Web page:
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Intel Develops Cloud Security Strategy with McAfee

Joint Innovations from Intel and McAfee Help Address Cloud Security Challenges

When Intel made its $7.68 billion acquisition of McAfee in early 2011, the chip giant promised that the merger would lead to stronger security controls and advanced levels of protection across various technologies. Yet, aside from a few announcements since that time, Intel had not fully explained how McAfee would fit into the bigger picture. That changed on Friday, when Intel announced its latest cloud-based security initiatives, which rely heavily on McAfee.

By 2015, Intel expects that more than 3 billion connected users and 15 billion connected devices will be driving more than 1,500 exabytes of cloud traffic. Technology is able to keep pace with this growth, but security remains an issue, the company said.

Intel Integrating McAfee SecurityOne of the issues identified by Intel centered on the “reduced control of and visibility into the infrastructure security capabilities” that some organizations face when operating within the cloud. These challenges are amplified, Intel added, when using off-premise public cloud infrastructure that is often managed by third parties. Moreover, performing audits across private and public cloud data centers is complex, making it difficult to meet specific compliance requirements, thus lowering confidence in security.

To address these issues, Intel will leverage McAfee’s ePolicy Orchestrator (ePO), which offers policy management across physical, virtual and cloud environments. The plan is to integrate ePO with hardware-based protections, such as Intel Trusted Execution Technology (Intel TXT).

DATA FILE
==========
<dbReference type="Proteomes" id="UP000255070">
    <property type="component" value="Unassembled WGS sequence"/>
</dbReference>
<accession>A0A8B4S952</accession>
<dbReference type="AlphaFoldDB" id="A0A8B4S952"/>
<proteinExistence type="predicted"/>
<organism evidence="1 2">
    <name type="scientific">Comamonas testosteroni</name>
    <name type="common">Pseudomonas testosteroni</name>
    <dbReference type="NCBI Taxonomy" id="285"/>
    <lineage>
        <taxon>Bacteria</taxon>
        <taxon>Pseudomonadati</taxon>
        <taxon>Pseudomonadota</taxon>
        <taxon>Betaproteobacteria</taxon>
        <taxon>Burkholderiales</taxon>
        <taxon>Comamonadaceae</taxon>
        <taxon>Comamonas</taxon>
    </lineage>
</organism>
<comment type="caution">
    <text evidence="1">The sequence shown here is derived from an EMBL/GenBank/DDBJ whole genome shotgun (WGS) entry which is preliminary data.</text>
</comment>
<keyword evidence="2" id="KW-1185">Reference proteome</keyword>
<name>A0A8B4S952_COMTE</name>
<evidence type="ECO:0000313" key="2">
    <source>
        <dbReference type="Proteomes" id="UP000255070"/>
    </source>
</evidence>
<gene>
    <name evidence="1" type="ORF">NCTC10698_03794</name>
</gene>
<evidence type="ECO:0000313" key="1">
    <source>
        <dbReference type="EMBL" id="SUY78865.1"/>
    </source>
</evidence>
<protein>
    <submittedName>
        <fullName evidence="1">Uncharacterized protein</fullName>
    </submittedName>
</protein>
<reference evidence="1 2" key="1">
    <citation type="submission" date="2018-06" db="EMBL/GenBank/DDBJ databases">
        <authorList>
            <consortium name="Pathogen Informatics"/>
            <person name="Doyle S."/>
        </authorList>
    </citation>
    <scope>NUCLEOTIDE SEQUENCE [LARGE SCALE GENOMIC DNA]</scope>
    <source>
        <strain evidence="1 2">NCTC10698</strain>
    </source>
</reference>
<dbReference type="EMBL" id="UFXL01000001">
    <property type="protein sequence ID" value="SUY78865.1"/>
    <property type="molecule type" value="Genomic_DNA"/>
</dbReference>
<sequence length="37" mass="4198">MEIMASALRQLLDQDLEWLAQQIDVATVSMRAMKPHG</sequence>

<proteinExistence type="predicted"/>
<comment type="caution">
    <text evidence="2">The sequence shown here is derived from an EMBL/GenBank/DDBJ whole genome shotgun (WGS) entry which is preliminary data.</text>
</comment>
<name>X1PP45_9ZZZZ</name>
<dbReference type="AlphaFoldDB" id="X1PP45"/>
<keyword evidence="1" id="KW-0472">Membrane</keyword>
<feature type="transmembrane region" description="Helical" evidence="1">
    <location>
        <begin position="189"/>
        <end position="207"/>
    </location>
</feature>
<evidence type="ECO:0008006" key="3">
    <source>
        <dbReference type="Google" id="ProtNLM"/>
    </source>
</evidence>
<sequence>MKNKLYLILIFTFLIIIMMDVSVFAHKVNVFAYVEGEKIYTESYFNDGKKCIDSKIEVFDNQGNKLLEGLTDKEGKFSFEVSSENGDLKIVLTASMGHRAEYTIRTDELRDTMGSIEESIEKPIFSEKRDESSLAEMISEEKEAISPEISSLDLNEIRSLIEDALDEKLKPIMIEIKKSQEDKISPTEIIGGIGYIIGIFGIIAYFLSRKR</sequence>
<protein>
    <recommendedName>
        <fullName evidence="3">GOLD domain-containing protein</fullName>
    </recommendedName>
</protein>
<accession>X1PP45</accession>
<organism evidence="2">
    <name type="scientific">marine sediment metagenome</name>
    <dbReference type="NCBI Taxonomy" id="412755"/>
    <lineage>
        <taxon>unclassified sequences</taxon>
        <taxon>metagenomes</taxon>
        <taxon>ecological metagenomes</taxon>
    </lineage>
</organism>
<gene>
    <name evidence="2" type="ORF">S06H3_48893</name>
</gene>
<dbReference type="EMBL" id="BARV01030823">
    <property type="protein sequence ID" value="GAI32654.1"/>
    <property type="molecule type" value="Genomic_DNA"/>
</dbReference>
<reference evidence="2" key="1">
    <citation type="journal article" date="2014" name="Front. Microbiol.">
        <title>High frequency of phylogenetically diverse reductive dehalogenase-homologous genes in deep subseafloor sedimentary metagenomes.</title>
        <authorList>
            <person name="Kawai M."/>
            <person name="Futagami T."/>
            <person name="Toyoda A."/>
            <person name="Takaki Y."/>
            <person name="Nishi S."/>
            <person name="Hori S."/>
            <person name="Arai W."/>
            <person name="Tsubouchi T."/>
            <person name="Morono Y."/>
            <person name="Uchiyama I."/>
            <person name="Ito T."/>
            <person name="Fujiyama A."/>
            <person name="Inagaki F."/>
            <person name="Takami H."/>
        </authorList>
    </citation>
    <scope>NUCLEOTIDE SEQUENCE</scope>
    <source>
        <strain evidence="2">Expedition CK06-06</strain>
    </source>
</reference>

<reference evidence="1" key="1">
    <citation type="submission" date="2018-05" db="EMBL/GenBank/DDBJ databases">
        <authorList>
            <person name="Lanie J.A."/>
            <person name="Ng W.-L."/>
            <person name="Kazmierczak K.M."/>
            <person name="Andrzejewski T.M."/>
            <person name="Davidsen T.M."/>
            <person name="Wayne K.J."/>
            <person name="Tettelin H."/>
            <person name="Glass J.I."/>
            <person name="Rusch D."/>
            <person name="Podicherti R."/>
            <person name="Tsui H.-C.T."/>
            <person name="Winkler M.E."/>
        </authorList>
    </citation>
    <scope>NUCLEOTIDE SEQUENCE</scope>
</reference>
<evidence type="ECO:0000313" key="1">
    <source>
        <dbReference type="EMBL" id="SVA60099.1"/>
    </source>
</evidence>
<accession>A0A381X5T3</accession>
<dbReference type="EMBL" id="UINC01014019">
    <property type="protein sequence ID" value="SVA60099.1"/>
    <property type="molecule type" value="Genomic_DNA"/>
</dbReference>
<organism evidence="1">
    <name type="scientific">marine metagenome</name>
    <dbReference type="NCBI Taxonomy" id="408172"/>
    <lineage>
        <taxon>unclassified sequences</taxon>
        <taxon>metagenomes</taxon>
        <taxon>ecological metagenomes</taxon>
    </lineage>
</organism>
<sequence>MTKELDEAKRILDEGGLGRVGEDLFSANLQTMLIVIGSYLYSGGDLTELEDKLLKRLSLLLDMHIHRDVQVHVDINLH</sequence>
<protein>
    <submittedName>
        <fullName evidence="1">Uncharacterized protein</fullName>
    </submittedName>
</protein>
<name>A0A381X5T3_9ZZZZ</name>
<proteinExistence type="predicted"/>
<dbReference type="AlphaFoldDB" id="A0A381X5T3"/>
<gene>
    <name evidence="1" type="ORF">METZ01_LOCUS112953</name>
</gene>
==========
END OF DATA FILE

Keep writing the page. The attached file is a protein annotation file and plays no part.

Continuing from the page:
Intel TXT is a hardware security offering that validates the integrity of components within an Intel-based server at startup. Currently, Intel TXT is available within the E5 family of Xeon processors.

The Intel TXT checks and policy management can be combined with McAfee’s MOVE AV (Management for Optimized Virtual Environments AntiVirus), which offers the expected protection, but with performance and resource utilization improvements that benefit virtual desktops and servers. There’s also the usage of McAfee’s Application Control software, which ensures that only authorized code runs within an environment.

These offerings are just the tip of the iceberg for Intel, tech titan also plans to leverage McAfee’s CSP (Cloud Security Platform) in order to work on addressing security between the datacenter and mobile devices. Moreover, the Intel/McAfee created Deep Defender will also have a role to play.

Deep Defender provides hardware security that uses Intel Virtualization Technology (Intel VT) built into the i3, i5 and i7 processors to detect and delete low-level threats that are difficult to detect with traditional operating system (OS)-based security techniques in real-time.

Intel’s plans for McAfee and the larger landscape of enterprise security and technological growth are sure to be a welcome addition at the table, but many organizations are likely to take a wait-and-see approach before relying on a single vendor for a majority of their protection.

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Steve Ragan is a security reporter and contributor for SecurityWeek. Prior to joining the journalism world in 2005, he spent 15 years as a freelance IT contractor focused on endpoint security and security training.
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